"Skills are rated as a skill chance, or the percentage chance a character attempting the skill has of succeeding, a value somewhere between 0% (no chance whatsoever) to 100+%, meaning it will always succeed." - Pg. 9.

My brain was going "Hey, if this is a probability, how can it go past 100%?" But, looking at it "as a rating" above 99%, and "as a probability" below 100%, clears it up for me. Or, alternatively, as both a rating AND a probability up to 99%, beyond which simply becomes a rating describing the more qualitative aspects of performance.

Good points! I like this discussion! The more I blab about it, the clearer it keeps getting. ;-D

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looking at it "as a rating" above 99%, and "as a probability" below 100%, clears it up for me.

Personally, I prefer to just consider it an open-ended rating, ignoring the misleading percent signs on the character sheets. I think of the chance of success as equal to the lowest number between the rating times 1/2, 1 or 2 (± any modifier) and 99.

Edited by MatteoN
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Personally, I prefer to just consider it an open-ended rating, ignoring the misleading percent signs on the character sheets. I think of the chance of success as equal to the lowest number between the rating times 1/2, 1 or 2 (± any modifier) and 99.

Yeah, it would probably look a little nicer on paper to not have a bunch of percent signs everywhere too. :) Who knows? Maybe the percents give the game more grit.

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Personally I think that 100% refers to a level of skill such that you would expect to perform this skill successfully under most normal, stressful situations. Remember, you only roll for skills when the situation is demanding in some ways.

E.g. driving a car. Once you've got some sort of skill rating, you don't bother making Driving rolls every single time you drive a car; you only make them when for some reason there's a risk of failure. Example; a pedestrian steps out in front of you unexpectedly. Make a driving roll to avoid hitting the pedestrian.

The absolute value represents a degree of competence. Someone with a skill of 90% is labelled a master because 9 times out of 10, if they need to use the skill under stressful circumstances (such as the pedestrian example) they will succeed.

However what if they wish to perform some sort of crazy stunt such as flipping up onto two wheels to drive at high speed down an alley way that's too narrow for the car while being pursued by alien bounty hunters on skyboards? That's where you need someone with Stig-like skills, perhaps Driving at 160% because there will be negative to your skill to represent how hard this is.

The percentage value does NOT* represent the limit of normal human skill nor does it represent your skill in relation to other humans. It is a marker of competency. Once you reach a skill of 100% you can successfully perform all normal uses of this skill under stressful and demanding circumstances 19 times out of 20. (Because in stressful circumstances no matter how good you are you can always screw up.) Exceeding 100% means that you are more likely to succeed at the kinds of crazy stunts that even a regular master would fail at.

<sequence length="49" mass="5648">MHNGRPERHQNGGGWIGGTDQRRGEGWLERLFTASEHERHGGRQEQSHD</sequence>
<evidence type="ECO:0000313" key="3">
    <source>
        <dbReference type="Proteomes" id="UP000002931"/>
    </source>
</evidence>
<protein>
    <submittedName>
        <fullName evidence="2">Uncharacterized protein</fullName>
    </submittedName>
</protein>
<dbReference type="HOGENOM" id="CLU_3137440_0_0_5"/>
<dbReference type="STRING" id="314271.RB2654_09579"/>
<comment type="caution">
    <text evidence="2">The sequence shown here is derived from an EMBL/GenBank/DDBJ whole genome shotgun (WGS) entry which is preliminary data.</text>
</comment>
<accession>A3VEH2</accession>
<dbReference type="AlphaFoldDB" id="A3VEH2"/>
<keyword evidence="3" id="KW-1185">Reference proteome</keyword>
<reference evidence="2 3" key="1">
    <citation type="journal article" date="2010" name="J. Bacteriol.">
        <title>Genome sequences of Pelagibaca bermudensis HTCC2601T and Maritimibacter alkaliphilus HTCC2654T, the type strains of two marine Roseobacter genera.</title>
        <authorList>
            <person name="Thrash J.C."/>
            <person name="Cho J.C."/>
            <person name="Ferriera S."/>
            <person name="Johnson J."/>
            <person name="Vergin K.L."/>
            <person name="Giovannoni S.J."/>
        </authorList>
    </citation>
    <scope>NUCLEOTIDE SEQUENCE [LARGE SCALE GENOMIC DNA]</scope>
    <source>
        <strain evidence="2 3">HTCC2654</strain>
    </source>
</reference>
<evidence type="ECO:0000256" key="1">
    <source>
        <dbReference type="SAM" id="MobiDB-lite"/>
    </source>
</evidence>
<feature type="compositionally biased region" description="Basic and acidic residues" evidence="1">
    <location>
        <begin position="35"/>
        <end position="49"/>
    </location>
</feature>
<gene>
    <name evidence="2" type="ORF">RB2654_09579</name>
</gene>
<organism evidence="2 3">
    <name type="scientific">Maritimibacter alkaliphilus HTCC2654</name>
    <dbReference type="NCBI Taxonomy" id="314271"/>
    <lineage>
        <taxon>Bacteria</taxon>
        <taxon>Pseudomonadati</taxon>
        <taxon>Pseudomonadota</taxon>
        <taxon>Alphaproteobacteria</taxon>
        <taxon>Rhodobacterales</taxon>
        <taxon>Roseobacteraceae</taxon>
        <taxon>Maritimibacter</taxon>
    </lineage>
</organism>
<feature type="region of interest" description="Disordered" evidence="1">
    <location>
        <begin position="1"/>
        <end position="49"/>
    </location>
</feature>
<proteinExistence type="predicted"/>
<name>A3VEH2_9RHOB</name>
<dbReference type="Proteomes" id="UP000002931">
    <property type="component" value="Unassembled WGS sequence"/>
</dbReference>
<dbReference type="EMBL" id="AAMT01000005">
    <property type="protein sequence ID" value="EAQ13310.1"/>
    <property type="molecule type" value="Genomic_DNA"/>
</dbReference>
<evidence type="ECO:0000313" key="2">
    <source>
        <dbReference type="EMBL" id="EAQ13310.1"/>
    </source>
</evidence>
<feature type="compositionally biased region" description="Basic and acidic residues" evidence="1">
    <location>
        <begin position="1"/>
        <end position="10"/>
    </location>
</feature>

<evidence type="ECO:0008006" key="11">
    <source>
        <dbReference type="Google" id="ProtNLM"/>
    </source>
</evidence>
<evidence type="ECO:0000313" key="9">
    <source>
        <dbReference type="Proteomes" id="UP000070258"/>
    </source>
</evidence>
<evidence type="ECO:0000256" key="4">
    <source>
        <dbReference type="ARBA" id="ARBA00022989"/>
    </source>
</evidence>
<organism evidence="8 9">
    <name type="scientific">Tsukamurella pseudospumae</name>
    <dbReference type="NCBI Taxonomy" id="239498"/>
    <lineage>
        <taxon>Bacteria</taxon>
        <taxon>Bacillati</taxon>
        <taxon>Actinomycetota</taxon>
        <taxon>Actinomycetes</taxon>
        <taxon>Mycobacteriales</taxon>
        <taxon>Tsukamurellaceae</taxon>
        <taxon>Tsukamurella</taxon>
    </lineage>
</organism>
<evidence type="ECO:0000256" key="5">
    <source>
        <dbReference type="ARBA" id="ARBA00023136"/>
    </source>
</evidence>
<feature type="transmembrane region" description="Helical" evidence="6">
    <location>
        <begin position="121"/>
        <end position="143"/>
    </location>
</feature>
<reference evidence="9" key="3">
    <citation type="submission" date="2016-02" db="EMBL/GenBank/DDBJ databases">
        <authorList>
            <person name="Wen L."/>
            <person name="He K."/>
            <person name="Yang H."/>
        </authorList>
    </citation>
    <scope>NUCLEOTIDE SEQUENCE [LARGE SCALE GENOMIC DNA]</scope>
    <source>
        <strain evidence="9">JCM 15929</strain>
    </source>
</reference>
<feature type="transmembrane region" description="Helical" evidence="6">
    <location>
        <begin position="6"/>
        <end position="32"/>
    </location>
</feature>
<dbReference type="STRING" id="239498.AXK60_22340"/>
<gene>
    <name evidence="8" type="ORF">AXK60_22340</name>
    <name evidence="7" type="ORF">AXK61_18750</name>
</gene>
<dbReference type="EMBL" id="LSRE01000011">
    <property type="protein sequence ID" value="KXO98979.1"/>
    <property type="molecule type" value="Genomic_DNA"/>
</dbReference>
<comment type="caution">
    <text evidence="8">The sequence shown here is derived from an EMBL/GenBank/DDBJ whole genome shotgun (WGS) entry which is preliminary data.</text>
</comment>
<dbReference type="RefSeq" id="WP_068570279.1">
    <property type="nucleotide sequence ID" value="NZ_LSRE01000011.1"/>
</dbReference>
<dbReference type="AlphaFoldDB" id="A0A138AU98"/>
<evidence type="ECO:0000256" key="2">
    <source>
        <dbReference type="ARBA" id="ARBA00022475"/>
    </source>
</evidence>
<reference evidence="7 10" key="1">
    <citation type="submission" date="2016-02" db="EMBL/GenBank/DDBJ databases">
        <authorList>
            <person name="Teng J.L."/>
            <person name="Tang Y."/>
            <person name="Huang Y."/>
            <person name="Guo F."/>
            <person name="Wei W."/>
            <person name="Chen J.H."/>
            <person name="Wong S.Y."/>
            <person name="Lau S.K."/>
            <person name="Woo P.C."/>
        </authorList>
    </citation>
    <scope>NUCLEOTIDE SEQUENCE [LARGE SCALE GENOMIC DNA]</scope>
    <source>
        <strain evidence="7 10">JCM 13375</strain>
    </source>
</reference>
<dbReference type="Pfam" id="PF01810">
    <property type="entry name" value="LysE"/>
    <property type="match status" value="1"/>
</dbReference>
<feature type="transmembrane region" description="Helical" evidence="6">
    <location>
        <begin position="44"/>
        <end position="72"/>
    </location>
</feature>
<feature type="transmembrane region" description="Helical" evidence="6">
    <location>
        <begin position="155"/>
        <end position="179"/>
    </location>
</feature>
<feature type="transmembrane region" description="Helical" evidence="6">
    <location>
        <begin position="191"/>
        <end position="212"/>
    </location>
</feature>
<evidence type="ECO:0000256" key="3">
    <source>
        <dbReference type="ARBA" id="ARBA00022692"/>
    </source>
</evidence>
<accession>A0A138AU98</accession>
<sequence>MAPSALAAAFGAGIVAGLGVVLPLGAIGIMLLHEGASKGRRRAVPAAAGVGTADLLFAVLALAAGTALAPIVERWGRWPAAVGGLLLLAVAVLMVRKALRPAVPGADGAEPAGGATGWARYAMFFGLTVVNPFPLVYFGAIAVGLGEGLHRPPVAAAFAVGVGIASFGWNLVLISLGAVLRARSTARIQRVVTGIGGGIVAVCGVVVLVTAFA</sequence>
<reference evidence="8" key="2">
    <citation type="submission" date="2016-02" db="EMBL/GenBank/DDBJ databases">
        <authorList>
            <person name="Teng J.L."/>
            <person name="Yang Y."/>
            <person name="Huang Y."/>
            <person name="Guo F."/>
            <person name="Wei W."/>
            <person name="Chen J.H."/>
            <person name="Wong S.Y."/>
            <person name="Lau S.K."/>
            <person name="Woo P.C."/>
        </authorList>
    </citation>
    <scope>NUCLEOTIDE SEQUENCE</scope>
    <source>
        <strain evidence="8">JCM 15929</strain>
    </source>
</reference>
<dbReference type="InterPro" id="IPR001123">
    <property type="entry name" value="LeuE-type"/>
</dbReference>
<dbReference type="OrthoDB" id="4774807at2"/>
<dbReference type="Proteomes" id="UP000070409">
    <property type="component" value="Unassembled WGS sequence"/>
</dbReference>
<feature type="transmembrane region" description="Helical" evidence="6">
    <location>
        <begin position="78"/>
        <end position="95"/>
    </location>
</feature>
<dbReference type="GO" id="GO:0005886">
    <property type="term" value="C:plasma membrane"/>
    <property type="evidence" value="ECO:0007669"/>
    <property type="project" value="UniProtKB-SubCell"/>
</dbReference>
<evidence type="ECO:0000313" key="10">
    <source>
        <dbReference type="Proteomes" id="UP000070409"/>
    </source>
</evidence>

*However when Chaosium first adopted the system based on the old Thieves skills tables, 100% was the maximum value. In original RQ2 and Call of Cthulhu, 100% was the maximum you could attain. In RQ, divine favour (being a rune lord) let you reach "superhuman" levels of skill that exceeded 100%. In CoC, 100% was the maximum because only the horrors of the cthulhu mythos or edlritch magic could go higher. From RQ3 onwards, this was dropped and skill percentage became simply a measure of proficiency and this has continued to this day.

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I like that way of looking at it Atgxtg! Did I say your name right? :P

Yeah, the way I think about it is that "100%" (as a rating) represents someone who can reliably pass a standard challenge at least 99/100 times (accounting for possible fumble). But to go past 100% is understandable in this context. Just because you can pass a standard challenge 99/100 times doesn't mean you're finished improving right? Even if you can't ever succeed more than 99/100 times, you could improve qualitatively somehow (maybe explains how the "crit" keeps increasing). So, this makes sense to me "as a rating."

My problem was because my brain was equating "as a rating" with "as a probability". Can't do that. :P Probabilities, as far as I know, cannot go past 100%. Practically anyway. I'm not sure how clear the written rules are on this in the different books. I just read the quickstart.

Yeah, It's like when you see some sports figure on TV saying that the team won because they gave 110%.

"Skills are rated as a skill chance, or the percentage chance a character attempting the skill has of succeeding, a value somewhere between 0% (no chance whatsoever) to 100+%, meaning it will always succeed." - Pg. 9.

My brain was going "Hey, if this is a probability, how can it go past 100%?" But, looking at it "as a rating" above 99%, and "as a probability" below 100%, clears it up for me. Or, alternatively, as both a rating AND a probability up to 99%, beyond which simply becomes a rating describing the more qualitative aspects of performance.

Yes, the qualitative aspects are factored in there too. There is another RPG that I like which allows for success chances up to 300%. Values above 100%in that RPG don't represent increased probabilities of success, but increased probability of achieving a superior result. BRP is similar. Someone with a 100% skill rating and someone with a 200% rating are both virtually assured of a success, but the one with a 200% rating is more likely to achieve the better result, and win some sort of skill contest between the two characters.

Chaos stalks my world, but she's a big girl and can take of herself.